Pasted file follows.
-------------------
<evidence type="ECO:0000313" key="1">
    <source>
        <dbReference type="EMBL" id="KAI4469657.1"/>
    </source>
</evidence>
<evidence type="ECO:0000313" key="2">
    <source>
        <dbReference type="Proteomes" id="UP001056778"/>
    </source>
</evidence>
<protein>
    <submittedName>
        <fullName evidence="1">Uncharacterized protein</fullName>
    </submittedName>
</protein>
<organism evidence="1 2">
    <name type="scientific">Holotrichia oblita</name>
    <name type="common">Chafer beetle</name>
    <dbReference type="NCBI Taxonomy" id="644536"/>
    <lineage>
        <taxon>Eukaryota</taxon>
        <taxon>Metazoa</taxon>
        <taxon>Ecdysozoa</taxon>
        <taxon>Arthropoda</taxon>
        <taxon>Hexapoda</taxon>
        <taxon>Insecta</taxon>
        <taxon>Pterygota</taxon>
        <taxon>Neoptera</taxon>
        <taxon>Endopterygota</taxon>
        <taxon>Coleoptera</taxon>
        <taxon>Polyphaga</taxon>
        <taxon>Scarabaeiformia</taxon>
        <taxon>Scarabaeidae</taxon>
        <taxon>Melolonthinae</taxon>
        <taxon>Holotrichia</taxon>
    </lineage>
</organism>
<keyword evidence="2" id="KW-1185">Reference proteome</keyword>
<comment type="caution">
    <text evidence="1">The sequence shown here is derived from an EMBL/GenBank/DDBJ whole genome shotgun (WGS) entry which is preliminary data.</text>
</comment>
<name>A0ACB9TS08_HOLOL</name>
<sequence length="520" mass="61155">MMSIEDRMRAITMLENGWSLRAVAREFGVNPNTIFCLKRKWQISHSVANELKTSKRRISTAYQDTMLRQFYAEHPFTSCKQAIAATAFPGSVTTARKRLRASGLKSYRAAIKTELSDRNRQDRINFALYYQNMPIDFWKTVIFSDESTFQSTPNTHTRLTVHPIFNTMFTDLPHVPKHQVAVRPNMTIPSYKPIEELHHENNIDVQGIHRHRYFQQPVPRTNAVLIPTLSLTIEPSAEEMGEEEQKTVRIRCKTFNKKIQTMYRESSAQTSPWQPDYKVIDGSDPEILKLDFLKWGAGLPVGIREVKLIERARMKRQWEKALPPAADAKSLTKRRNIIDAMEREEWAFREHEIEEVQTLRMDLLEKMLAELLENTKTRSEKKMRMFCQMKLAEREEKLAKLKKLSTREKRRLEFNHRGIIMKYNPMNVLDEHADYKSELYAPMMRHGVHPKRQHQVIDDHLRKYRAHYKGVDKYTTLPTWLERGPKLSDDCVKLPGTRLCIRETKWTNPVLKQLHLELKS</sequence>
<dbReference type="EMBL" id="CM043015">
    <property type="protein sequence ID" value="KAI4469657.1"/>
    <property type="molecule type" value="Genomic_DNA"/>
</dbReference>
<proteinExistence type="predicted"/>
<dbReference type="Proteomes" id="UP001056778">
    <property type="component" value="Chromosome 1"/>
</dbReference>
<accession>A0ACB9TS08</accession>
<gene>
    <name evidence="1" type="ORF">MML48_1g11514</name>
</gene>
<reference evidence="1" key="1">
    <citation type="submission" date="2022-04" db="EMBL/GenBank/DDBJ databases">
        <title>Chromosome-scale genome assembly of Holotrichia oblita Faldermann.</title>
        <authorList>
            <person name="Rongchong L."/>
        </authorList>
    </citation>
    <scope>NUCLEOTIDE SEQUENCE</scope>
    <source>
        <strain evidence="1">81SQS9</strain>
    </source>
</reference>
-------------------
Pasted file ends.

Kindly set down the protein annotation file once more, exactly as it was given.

<evidence type="ECO:0000313" key="1">
    <source>
        <dbReference type="EMBL" id="KAI4469657.1"/>
    </source>
</evidence>
<evidence type="ECO:0000313" key="2">
    <source>
        <dbReference type="Proteomes" id="UP001056778"/>
    </source>
</evidence>
<protein>
    <submittedName>
        <fullName evidence="1">Uncharacterized protein</fullName>
    </submittedName>
</protein>
<organism evidence="1 2">
    <name type="scientific">Holotrichia oblita</name>
    <name type="common">Chafer beetle</name>
    <dbReference type="NCBI Taxonomy" id="644536"/>
    <lineage>
        <taxon>Eukaryota</taxon>
        <taxon>Metazoa</taxon>
        <taxon>Ecdysozoa</taxon>
        <taxon>Arthropoda</taxon>
        <taxon>Hexapoda</taxon>
        <taxon>Insecta</taxon>
        <taxon>Pterygota</taxon>
        <taxon>Neoptera</taxon>
        <taxon>Endopterygota</taxon>
        <taxon>Coleoptera</taxon>
        <taxon>Polyphaga</taxon>
        <taxon>Scarabaeiformia</taxon>
        <taxon>Scarabaeidae</taxon>
        <taxon>Melolonthinae</taxon>
        <taxon>Holotrichia</taxon>
    </lineage>
</organism>
<keyword evidence="2" id="KW-1185">Reference proteome</keyword>
<comment type="caution">
    <text evidence="1">The sequence shown here is derived from an EMBL/GenBank/DDBJ whole genome shotgun (WGS) entry which is preliminary data.</text>
</comment>
<name>A0ACB9TS08_HOLOL</name>
<sequence length="520" mass="61155">MMSIEDRMRAITMLENGWSLRAVAREFGVNPNTIFCLKRKWQISHSVANELKTSKRRISTAYQDTMLRQFYAEHPFTSCKQAIAATAFPGSVTTARKRLRASGLKSYRAAIKTELSDRNRQDRINFALYYQNMPIDFWKTVIFSDESTFQSTPNTHTRLTVHPIFNTMFTDLPHVPKHQVAVRPNMTIPSYKPIEELHHENNIDVQGIHRHRYFQQPVPRTNAVLIPTLSLTIEPSAEEMGEEEQKTVRIRCKTFNKKIQTMYRESSAQTSPWQPDYKVIDGSDPEILKLDFLKWGAGLPVGIREVKLIERARMKRQWEKALPPAADAKSLTKRRNIIDAMEREEWAFREHEIEEVQTLRMDLLEKMLAELLENTKTRSEKKMRMFCQMKLAEREEKLAKLKKLSTREKRRLEFNHRGIIMKYNPMNVLDEHADYKSELYAPMMRHGVHPKRQHQVIDDHLRKYRAHYKGVDKYTTLPTWLERGPKLSDDCVKLPGTRLCIRETKWTNPVLKQLHLELKS</sequence>
<dbReference type="EMBL" id="CM043015">
    <property type="protein sequence ID" value="KAI4469657.1"/>
    <property type="molecule type" value="Genomic_DNA"/>
</dbReference>
<proteinExistence type="predicted"/>
<dbReference type="Proteomes" id="UP001056778">
    <property type="component" value="Chromosome 1"/>
</dbReference>
<accession>A0ACB9TS08</accession>
<gene>
    <name evidence="1" type="ORF">MML48_1g11514</name>
</gene>
<reference evidence="1" key="1">
    <citation type="submission" date="2022-04" db="EMBL/GenBank/DDBJ databases">
        <title>Chromosome-scale genome assembly of Holotrichia oblita Faldermann.</title>
        <authorList>
            <person name="Rongchong L."/>
        </authorList>
    </citation>
    <scope>NUCLEOTIDE SEQUENCE</scope>
    <source>
        <strain evidence="1">81SQS9</strain>
    </source>
</reference>